Protection, as used by the gardener, is an indefinite term. A plant may need protection from living agencies, as animals, birds, insects, or plants (including fungi and weeds), or it may need protection from the weather,—heat, cold, rain, drought. Generally, however, the gardener means winter-protection, which again covers two very distinct ideas,—freezing injury and mere mechanical injury. Most Cape bulbs, for example, are ruined if they are frozen; tulips are not. Yet Cape bulbs may sometimes be wintered outdoors if they are protected by a covering heavy enough to keep out frost. Strawberries, on the contrary, are covered after frost with a light mulch, which is designed merely to keep the plants from being heaved by alternate freezing and thawing. These are the main objects of winter protection in the East, at least with herbs. In the prairie states the fruit-trees also need protection from the hot drying winds of summer and from sun-scald, which are not the important considerations with eastern fruit-growers. See Winter Protection. CH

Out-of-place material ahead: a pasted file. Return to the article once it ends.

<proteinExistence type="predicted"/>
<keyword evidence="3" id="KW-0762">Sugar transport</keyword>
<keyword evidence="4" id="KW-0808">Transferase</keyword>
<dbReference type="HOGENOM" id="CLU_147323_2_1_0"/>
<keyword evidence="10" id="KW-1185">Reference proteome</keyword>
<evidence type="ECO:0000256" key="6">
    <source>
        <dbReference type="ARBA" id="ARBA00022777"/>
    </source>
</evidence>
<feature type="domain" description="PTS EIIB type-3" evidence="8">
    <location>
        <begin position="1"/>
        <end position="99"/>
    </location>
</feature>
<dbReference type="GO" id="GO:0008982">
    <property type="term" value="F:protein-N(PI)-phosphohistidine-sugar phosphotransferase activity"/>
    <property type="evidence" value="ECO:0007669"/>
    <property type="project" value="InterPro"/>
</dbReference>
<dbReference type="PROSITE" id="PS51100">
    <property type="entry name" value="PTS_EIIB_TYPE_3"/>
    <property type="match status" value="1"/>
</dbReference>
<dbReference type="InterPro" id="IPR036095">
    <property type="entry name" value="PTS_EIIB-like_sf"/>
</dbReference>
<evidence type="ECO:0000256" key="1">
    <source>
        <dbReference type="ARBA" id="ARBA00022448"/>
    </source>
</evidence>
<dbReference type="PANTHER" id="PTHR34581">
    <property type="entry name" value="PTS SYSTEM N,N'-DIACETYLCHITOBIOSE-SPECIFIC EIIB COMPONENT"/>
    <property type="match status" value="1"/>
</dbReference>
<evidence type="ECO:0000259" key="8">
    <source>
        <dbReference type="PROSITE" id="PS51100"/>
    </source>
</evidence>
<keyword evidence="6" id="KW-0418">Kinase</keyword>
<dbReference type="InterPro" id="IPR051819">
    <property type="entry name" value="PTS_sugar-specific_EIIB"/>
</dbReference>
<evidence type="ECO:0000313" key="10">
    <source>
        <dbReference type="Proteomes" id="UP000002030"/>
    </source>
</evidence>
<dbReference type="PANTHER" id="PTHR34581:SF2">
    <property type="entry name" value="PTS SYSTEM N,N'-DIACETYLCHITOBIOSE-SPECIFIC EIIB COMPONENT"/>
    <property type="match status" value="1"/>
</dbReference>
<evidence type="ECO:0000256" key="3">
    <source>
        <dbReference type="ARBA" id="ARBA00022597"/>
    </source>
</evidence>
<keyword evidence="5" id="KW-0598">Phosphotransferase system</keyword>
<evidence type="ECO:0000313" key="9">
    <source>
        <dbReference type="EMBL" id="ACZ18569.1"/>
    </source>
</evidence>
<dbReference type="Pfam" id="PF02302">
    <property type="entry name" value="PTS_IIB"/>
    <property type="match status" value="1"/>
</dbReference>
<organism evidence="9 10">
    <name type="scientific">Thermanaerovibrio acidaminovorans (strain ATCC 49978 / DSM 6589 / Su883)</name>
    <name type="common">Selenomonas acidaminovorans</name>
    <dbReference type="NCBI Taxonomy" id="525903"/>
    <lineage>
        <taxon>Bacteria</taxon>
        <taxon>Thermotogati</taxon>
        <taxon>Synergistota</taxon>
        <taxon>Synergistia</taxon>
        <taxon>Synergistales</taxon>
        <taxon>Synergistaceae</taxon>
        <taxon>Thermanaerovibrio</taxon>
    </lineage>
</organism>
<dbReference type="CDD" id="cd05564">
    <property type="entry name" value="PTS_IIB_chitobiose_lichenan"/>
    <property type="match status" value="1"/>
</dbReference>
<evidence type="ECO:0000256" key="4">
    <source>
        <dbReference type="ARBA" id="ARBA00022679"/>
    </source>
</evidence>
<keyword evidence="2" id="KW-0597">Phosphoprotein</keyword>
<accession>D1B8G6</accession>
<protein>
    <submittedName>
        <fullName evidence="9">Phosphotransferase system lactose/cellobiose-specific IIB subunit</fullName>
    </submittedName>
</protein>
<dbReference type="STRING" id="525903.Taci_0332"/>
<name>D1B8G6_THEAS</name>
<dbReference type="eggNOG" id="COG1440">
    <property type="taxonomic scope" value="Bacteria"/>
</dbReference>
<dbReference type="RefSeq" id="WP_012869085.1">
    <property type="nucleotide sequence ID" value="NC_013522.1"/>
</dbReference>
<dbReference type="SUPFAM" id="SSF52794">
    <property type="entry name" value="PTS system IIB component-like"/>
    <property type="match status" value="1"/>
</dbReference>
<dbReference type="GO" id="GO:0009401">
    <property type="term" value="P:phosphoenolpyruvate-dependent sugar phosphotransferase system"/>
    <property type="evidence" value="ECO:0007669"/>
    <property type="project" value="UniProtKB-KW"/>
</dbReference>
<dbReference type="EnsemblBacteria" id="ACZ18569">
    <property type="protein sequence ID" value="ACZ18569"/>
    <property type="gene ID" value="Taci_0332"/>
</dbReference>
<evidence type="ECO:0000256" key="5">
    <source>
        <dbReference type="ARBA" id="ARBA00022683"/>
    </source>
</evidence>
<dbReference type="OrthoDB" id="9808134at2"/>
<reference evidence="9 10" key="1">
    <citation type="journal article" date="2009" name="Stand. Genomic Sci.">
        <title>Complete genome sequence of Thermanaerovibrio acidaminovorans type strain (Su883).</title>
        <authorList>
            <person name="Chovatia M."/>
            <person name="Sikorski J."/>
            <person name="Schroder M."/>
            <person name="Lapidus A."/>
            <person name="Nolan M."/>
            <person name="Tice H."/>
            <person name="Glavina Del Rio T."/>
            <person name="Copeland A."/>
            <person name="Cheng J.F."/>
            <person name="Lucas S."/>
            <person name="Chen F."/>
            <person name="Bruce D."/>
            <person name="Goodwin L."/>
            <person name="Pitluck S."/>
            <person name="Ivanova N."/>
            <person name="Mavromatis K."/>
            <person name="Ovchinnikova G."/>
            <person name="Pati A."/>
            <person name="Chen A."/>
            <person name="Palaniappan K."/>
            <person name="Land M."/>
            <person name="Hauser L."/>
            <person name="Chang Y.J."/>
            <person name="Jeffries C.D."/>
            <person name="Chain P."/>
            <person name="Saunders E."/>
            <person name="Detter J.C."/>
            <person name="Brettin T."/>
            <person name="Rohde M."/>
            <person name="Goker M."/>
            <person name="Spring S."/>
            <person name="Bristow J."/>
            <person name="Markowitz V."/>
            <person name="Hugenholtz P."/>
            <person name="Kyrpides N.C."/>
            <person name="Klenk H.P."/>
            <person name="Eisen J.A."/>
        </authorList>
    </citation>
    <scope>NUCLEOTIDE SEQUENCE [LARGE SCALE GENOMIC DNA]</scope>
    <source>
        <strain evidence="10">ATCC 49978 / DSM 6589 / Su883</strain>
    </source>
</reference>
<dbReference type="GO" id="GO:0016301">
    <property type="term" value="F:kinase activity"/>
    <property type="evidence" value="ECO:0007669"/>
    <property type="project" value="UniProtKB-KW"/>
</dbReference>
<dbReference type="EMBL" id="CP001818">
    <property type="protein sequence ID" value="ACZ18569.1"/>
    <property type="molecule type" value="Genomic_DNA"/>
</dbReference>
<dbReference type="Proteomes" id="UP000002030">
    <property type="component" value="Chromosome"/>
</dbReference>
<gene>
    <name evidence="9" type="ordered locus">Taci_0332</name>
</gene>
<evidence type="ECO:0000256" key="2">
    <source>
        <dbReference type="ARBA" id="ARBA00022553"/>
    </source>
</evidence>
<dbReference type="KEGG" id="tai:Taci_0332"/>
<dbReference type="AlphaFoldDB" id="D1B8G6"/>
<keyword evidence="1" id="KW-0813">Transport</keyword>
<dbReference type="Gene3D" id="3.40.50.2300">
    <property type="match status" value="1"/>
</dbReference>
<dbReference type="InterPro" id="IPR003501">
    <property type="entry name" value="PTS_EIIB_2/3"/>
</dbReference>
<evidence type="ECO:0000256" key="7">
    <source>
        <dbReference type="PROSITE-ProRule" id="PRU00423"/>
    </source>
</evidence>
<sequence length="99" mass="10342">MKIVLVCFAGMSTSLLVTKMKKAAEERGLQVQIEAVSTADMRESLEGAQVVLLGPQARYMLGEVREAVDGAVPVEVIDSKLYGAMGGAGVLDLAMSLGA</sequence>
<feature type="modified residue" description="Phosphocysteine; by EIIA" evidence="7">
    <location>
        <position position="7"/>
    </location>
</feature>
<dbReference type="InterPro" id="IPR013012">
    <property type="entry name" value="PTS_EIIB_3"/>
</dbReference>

Allied topics are discussed under Greenhouse, Coldframes, and Hotbeds; Diseases and Insects; Weeds; Transplanting.
- Standard Cyclopedia of Horticulture, by L. H. Bailey, MacMillan Co., 1963